Pamban

I liked the view of the fishing village on Pamban’s beach from the road bridge over the Palk strait. In one glance you could guess the main sources of income: fish and coconut. At the horizon here you can see the long isthmus which leads to Dhanushkodi. Since Dhanushkodi port and town was drowned in 1964, Pamban island only has two towns: Pamban and Rameswaram. The vanished economic prosperity created by Dhanushkodi port has not really been compensated by anything new. Tourism and pilgrimage are the mainstays of the island.

The Pamban channel had a flotilla of boats. One reads in newspapers every month about low-level friction between Indian and Sri Lankan fishermen. This is one of the communities on the Indian which must be most affected by the mismatch of international treaty borders and traditional fishing rights. The Sri Lankan navy patrols the international border and is not very friendly to the Tamil fishermen who stray. It will require decades of effort on both sides for this irritant to be resolved.

In Pamban we passed many small churches. The biggest was the very striking one whose photo you can see above. It is clear what the profession of the majority of the congregation is. Pamban island has a curious mixture of faiths. The most famous person from this island was A. P. J. Abdul Kalam, once the chief of ISRO, and later president of the country. An interestingly large number of shops are named after him; an even larger number have huge portraits of him framed on the wall. Before 1964 there must have been good schools and inspiring teachers here.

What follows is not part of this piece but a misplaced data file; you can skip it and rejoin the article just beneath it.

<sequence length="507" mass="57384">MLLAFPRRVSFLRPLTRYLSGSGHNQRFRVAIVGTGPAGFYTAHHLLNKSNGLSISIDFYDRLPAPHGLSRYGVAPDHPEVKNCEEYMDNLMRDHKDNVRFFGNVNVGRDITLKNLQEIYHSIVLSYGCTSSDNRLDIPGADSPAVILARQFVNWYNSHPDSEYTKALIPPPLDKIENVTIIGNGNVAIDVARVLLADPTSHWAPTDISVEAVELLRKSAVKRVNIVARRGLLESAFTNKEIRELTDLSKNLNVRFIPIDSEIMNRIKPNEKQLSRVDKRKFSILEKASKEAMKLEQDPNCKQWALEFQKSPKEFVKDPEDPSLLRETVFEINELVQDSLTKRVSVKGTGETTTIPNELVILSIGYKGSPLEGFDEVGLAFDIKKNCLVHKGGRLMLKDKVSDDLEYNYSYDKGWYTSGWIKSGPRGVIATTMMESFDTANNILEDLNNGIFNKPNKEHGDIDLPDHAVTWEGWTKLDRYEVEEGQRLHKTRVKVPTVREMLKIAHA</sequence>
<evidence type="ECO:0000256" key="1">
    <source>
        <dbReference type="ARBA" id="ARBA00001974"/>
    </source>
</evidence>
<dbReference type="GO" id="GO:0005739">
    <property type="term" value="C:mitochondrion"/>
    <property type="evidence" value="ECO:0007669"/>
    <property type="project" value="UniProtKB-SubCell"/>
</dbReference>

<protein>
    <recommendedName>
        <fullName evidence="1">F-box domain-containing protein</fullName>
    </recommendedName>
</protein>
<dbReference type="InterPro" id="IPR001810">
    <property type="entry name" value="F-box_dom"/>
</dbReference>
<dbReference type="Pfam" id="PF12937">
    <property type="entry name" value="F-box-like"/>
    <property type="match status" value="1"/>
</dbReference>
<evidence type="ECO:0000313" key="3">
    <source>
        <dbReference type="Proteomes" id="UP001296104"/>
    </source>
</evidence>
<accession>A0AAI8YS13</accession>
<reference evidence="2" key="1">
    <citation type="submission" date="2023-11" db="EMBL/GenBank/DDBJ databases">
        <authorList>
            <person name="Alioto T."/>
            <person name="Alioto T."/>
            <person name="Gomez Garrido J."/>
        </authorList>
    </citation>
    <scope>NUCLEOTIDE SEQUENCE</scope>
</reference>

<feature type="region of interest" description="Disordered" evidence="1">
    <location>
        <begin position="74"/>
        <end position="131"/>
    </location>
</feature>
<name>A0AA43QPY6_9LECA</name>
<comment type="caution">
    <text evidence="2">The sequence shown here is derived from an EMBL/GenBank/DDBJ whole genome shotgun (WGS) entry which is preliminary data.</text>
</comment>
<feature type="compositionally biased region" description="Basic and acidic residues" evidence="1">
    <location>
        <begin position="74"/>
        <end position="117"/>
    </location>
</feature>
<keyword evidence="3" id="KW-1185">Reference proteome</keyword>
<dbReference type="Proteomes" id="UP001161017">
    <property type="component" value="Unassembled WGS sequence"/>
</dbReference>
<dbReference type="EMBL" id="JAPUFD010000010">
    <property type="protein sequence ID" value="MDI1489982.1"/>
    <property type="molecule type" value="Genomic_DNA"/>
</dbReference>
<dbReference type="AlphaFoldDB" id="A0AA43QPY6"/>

India’s oldest sea bridge

The two kilometer long railway bridge which you see in the photo above is India’s longest sea bridge, and was completed in 1913. It spans the channel which separates the island of Pamban/Rameswaram from the mainland. I was lucky to be near it when one of the few daily trains from the island crossed the bridge. After seeing a photo in a post by a fellow blogger, I looked up its impressive story. When it was designed in 1911 by the Scherzer Rolling Lift Bridge Company of Chicago, the design was very new. The central span of 88 meters (which you can see in the photos here) are designed to roll up in order to allow ships to sail below. In this century it has been expanded to take modern broad gauge rails, and strengthened to withstand the corrosive salty winds which blow across the Palk straits.

The cost of building a bridge like this a hundred years ago must have been considerable. The fact that it was completed in tandem with a port in the drowned town of Dhanushkodi points to commercial interests, all very well documented. At the tail end of the period of European imperialism, when the bridge was built, commerce between India and Sri Lanka was immense. The attempt to connect Dhanushkodi to Mannar in Sri Lanka by a 21 kilometer long causeway or bridge was slightly too ambitious for its time. The solution that was adopted was to have a high volume port in Dhanushkodi and a railway link from there, over this bridge, to Chennai. That solution lasted till the cyclone of 1964 destroyed Dhanushkodi. The Pamban bridge is no longer a vital economic link, but it remains as an interesting piece of engineering history, still beautiful, and in use.